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Articles Tagged Los Angeles Angels 

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06-21

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2

Short Relief: Yank Utilitarianism, A Baseball Board Game Review, and a Song for Ackley
by
Jason Wojciechowski, Matt Ellis and Nathan Bishop

06-19

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2

Rubbing Mud: Arbitrage Artists on Each Coast
by
Matthew Trueblood

06-07

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7

Banjo Hitter: Albert Pujols, From 0 to 600
by
Aaron Gleeman

06-02

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1

Rubbing Mud: One At-Bat, Turned Inside Out
by
Matthew Trueblood

05-31

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0

DFA Podcast: Ep. 10: West Coast Bias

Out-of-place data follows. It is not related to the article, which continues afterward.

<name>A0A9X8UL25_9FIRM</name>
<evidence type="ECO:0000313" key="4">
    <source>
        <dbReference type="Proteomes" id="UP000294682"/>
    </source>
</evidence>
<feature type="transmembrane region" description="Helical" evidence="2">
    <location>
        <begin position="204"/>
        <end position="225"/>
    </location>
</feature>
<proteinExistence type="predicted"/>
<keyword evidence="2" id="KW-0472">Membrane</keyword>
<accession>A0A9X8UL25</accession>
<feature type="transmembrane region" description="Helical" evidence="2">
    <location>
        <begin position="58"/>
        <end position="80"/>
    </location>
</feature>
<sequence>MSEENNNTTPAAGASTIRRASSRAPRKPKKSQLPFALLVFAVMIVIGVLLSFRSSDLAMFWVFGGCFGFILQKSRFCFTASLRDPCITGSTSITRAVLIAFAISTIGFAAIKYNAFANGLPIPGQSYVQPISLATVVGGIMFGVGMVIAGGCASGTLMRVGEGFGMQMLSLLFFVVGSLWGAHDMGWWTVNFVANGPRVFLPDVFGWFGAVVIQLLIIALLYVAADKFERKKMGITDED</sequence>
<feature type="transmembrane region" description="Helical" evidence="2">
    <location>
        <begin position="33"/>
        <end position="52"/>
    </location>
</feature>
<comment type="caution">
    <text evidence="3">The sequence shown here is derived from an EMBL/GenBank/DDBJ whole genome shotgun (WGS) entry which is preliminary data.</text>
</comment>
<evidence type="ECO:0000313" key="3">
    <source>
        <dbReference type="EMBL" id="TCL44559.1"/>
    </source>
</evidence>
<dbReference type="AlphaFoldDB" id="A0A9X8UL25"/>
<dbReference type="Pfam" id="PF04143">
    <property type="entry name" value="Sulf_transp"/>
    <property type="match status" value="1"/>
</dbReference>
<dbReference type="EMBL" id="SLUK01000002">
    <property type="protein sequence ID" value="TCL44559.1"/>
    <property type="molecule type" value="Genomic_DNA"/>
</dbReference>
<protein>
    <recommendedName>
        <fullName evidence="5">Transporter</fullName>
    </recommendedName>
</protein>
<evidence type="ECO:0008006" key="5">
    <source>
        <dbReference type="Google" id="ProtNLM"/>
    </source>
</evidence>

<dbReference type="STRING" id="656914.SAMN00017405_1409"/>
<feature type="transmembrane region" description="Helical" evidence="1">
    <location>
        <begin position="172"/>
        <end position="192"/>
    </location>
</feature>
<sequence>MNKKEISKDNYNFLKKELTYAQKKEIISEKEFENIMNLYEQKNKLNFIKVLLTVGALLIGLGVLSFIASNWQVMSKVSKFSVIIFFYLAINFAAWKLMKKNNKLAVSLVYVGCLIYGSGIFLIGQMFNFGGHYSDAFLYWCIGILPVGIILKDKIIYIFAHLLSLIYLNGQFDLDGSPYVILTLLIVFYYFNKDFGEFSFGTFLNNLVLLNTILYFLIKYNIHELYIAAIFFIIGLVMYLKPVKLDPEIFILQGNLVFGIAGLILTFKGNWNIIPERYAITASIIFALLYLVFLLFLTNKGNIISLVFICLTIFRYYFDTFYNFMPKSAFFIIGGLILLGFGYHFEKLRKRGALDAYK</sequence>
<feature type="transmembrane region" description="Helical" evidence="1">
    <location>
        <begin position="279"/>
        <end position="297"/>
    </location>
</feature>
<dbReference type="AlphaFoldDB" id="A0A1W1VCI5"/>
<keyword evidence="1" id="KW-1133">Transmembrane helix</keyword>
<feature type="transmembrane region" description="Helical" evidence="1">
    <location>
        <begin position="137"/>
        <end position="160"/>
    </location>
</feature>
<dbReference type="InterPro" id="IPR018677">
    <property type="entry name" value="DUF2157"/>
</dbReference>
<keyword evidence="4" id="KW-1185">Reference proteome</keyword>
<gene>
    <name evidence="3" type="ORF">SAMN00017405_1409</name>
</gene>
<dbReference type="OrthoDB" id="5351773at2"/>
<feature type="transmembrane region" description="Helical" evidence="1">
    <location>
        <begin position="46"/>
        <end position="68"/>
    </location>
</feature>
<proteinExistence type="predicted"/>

by
Bryan Grosnick, R.J. Anderson and Shawn Brody

05-25

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0

Transaction Analysis: Putting the Fun in Fungible
by
Bryan Grosnick

05-24

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5

Banjo Hitter: Mike Trout's First 50 WARP
by
Aaron Gleeman

05-22

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1

Rubbing Mud: The Muscle Memory of Bunting
by
Matthew Trueblood

05-12

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1

Circle Change: Reframing the Conversation on Framing
by
Zach Crizer

04-06

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9

Deep, But Playable: Blind to the Present
by
Craig Goldstein

03-15

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4

Looking Back on Tomorrow: Los Angeles Angels
by
Matthew Trueblood

03-08

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7

Players Prefer Presentation: Mike Trout Hypotheticals
by
Meg Rowley

03-03

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1

Transaction Analysis: Major Minors
by
Jared Wyllys and Aaron Gleeman

02-24

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6

Banjo Hitter: PECOTA's Breakout Bets: Pitchers
by
Aaron Gleeman

01-26

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3

Transaction Analysis: Need You To Need Me